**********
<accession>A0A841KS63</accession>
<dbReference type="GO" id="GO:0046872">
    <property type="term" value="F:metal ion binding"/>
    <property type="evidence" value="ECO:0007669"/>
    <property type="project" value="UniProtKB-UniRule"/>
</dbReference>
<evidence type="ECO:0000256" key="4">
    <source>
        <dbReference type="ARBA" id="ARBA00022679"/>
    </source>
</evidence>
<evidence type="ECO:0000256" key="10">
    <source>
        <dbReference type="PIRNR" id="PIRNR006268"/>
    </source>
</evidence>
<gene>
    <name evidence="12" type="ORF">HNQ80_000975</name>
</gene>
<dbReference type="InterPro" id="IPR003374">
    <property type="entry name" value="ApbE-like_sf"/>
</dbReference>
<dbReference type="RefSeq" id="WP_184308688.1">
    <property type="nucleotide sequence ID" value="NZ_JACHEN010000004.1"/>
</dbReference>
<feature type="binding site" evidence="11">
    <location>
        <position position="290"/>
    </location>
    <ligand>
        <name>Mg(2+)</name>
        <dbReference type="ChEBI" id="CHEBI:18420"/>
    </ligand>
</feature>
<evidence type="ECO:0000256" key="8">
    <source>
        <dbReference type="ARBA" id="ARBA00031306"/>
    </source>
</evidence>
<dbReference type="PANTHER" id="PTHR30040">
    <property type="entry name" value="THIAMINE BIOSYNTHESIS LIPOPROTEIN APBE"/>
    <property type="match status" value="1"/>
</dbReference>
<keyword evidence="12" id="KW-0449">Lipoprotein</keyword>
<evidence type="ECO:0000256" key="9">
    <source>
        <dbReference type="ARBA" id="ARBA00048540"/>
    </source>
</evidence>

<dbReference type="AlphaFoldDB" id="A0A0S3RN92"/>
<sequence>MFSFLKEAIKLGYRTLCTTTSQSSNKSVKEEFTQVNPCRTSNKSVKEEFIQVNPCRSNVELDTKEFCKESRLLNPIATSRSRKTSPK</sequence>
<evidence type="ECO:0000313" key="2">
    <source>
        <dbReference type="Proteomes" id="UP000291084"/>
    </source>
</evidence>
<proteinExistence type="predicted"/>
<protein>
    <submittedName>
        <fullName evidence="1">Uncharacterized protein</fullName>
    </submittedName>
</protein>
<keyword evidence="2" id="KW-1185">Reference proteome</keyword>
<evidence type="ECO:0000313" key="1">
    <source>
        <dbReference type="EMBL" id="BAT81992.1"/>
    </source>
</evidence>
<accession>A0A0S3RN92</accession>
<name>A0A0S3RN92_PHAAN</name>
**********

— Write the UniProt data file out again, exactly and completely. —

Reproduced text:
<accession>A0A841KS63</accession>
<dbReference type="GO" id="GO:0046872">
    <property type="term" value="F:metal ion binding"/>
    <property type="evidence" value="ECO:0007669"/>
    <property type="project" value="UniProtKB-UniRule"/>
</dbReference>
<evidence type="ECO:0000256" key="4">
    <source>
        <dbReference type="ARBA" id="ARBA00022679"/>
    </source>
</evidence>
<evidence type="ECO:0000256" key="10">
    <source>
        <dbReference type="PIRNR" id="PIRNR006268"/>
    </source>
</evidence>
<gene>
    <name evidence="12" type="ORF">HNQ80_000975</name>
</gene>
<dbReference type="InterPro" id="IPR003374">
    <property type="entry name" value="ApbE-like_sf"/>
</dbReference>
<dbReference type="RefSeq" id="WP_184308688.1">
    <property type="nucleotide sequence ID" value="NZ_JACHEN010000004.1"/>
</dbReference>
<feature type="binding site" evidence="11">
    <location>
        <position position="290"/>
    </location>
    <ligand>
        <name>Mg(2+)</name>
        <dbReference type="ChEBI" id="CHEBI:18420"/>
    </ligand>
</feature>
<evidence type="ECO:0000256" key="8">
    <source>
        <dbReference type="ARBA" id="ARBA00031306"/>
    </source>
</evidence>
<dbReference type="PANTHER" id="PTHR30040">
    <property type="entry name" value="THIAMINE BIOSYNTHESIS LIPOPROTEIN APBE"/>
    <property type="match status" value="1"/>
</dbReference>
<keyword evidence="12" id="KW-0449">Lipoprotein</keyword>
<evidence type="ECO:0000256" key="9">
    <source>
        <dbReference type="ARBA" id="ARBA00048540"/>
    </source>
</evidence>

<dbReference type="AlphaFoldDB" id="A0A0S3RN92"/>
<sequence>MFSFLKEAIKLGYRTLCTTTSQSSNKSVKEEFTQVNPCRTSNKSVKEEFIQVNPCRSNVELDTKEFCKESRLLNPIATSRSRKTSPK</sequence>
<evidence type="ECO:0000313" key="2">
    <source>
        <dbReference type="Proteomes" id="UP000291084"/>
    </source>
</evidence>
<proteinExistence type="predicted"/>
<protein>
    <submittedName>
        <fullName evidence="1">Uncharacterized protein</fullName>
    </submittedName>
</protein>
<keyword evidence="2" id="KW-1185">Reference proteome</keyword>
<evidence type="ECO:0000313" key="1">
    <source>
        <dbReference type="EMBL" id="BAT81992.1"/>
    </source>
</evidence>
<accession>A0A0S3RN92</accession>
<name>A0A0S3RN92_PHAAN</name>